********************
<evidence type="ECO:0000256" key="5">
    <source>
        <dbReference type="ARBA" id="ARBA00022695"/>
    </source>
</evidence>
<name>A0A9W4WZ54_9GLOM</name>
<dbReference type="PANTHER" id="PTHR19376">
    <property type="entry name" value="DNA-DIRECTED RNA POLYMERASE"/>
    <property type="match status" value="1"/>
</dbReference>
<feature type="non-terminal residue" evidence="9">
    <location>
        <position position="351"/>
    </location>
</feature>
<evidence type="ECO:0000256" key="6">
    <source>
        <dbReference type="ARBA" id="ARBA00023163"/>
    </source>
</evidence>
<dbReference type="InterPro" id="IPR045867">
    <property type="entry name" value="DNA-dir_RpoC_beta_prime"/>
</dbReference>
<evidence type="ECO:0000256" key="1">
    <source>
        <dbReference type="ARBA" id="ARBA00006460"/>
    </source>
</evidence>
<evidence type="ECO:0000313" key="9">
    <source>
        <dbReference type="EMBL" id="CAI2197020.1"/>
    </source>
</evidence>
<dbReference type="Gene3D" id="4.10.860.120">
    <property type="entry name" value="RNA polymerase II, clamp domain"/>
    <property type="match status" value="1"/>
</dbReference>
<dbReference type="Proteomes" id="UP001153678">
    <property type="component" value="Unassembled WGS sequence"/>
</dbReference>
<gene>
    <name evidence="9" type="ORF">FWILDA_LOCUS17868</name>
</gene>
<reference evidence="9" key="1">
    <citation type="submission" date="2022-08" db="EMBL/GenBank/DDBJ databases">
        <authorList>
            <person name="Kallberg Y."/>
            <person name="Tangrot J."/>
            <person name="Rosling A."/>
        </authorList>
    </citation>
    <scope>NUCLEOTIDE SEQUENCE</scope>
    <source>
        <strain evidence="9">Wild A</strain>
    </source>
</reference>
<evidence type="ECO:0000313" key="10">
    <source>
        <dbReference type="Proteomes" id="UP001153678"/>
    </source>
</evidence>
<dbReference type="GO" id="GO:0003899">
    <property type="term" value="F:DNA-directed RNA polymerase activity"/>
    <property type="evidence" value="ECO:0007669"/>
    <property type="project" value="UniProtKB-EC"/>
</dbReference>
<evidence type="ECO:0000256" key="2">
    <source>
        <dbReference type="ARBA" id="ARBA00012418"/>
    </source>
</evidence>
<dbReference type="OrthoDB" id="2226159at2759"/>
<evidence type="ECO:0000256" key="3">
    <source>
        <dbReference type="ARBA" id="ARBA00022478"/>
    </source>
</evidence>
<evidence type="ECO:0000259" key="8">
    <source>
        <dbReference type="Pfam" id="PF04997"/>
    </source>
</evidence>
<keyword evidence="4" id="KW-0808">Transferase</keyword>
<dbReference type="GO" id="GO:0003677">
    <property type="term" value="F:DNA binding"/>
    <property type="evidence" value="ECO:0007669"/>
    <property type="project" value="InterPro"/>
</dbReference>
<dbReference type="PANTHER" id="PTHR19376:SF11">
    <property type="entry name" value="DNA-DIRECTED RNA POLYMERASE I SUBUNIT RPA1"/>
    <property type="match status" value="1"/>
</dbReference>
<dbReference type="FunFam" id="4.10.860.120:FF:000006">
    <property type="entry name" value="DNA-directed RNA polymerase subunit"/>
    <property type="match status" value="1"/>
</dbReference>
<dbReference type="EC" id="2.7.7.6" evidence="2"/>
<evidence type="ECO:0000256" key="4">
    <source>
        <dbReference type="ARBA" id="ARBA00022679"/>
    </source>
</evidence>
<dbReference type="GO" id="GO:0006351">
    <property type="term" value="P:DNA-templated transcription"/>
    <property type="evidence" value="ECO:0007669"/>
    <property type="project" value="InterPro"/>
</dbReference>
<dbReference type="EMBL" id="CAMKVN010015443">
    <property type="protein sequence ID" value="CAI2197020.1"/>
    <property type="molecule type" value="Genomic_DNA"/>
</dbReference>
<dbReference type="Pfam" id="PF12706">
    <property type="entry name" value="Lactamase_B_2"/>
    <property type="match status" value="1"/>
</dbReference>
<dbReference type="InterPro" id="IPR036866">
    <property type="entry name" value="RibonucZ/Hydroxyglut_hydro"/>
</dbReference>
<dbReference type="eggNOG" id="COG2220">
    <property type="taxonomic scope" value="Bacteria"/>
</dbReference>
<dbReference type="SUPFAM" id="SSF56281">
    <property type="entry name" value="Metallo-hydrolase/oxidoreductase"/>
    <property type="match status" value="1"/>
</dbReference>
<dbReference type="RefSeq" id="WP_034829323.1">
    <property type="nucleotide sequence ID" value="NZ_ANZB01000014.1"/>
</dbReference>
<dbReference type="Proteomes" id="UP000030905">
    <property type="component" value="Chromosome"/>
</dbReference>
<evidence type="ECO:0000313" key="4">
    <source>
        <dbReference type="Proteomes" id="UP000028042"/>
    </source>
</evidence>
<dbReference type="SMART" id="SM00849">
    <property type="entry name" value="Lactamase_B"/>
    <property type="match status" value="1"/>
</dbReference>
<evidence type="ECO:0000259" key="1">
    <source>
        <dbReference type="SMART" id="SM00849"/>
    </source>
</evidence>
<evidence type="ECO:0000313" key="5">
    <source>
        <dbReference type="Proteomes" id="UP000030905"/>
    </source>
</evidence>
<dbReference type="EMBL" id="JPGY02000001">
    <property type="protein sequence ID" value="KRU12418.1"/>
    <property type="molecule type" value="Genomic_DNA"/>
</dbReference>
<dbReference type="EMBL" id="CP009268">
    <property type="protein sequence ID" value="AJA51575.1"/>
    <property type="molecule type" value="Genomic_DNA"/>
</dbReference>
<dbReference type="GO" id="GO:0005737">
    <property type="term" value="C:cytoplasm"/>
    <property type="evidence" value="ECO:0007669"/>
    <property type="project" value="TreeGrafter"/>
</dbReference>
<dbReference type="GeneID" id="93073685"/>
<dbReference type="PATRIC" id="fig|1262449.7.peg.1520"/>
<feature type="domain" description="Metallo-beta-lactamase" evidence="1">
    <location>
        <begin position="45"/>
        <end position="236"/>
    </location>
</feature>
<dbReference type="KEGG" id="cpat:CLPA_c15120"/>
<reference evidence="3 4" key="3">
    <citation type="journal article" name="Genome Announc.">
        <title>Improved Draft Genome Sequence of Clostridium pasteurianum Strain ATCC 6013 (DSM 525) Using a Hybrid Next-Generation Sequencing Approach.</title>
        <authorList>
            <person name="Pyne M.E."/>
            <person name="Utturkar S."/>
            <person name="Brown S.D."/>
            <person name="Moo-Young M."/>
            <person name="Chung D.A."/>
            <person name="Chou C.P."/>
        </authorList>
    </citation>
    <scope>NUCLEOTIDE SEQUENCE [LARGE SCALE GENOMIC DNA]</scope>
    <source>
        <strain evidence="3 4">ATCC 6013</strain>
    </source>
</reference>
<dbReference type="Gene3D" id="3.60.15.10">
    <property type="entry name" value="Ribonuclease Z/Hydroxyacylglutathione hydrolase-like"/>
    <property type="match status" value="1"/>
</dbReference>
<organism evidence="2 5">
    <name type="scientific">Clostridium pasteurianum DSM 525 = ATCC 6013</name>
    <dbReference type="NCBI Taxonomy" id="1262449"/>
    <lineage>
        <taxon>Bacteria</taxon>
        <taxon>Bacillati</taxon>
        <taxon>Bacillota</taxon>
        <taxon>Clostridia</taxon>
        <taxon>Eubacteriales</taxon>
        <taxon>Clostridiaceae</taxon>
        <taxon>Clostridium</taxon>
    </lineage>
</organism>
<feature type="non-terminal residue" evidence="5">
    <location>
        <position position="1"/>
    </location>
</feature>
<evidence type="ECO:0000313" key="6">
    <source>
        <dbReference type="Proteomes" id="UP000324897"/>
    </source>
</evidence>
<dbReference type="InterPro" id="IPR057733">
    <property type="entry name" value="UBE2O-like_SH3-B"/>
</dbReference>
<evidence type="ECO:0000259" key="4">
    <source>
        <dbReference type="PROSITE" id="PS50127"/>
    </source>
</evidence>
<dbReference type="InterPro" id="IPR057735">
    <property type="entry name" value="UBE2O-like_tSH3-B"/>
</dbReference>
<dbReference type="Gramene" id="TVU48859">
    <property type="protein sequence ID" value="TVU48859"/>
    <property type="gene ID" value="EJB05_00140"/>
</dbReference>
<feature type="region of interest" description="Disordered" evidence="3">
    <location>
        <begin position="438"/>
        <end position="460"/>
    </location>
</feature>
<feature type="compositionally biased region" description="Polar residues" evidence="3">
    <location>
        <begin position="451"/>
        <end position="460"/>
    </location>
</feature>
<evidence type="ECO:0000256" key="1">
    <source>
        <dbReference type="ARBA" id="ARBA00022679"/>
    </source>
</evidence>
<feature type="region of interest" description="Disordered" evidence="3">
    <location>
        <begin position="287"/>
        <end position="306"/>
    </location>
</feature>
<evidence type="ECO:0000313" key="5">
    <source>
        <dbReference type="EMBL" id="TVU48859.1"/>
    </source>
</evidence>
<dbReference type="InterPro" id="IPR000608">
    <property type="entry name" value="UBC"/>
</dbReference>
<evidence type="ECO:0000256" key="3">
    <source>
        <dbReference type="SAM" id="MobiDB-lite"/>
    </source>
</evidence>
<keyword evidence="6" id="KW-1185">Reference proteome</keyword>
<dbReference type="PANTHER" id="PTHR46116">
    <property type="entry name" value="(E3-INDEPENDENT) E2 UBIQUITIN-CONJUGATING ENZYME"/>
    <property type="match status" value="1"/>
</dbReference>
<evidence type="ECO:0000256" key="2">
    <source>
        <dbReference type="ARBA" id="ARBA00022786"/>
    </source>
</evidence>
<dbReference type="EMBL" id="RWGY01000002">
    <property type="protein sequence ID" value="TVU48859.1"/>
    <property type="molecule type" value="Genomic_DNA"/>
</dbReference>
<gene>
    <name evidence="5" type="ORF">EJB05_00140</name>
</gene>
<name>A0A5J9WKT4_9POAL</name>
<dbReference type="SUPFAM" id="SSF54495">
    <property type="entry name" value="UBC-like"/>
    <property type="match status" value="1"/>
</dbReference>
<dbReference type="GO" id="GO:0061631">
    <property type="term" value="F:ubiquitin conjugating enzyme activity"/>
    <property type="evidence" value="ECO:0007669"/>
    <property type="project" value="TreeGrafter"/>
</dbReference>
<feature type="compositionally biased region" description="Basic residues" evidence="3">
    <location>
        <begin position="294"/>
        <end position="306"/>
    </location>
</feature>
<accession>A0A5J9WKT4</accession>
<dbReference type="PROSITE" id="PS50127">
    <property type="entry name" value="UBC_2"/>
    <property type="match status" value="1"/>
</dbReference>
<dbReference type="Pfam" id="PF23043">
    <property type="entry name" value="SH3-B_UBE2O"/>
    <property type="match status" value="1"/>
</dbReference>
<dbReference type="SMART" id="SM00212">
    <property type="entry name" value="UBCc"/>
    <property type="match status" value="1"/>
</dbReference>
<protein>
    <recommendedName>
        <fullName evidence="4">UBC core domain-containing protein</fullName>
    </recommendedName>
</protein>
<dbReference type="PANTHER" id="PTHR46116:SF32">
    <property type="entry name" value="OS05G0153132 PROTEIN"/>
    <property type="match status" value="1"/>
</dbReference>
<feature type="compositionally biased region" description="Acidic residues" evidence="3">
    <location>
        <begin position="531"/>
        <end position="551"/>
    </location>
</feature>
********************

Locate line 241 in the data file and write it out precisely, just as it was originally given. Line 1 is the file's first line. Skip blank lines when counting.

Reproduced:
        <end position="460"/>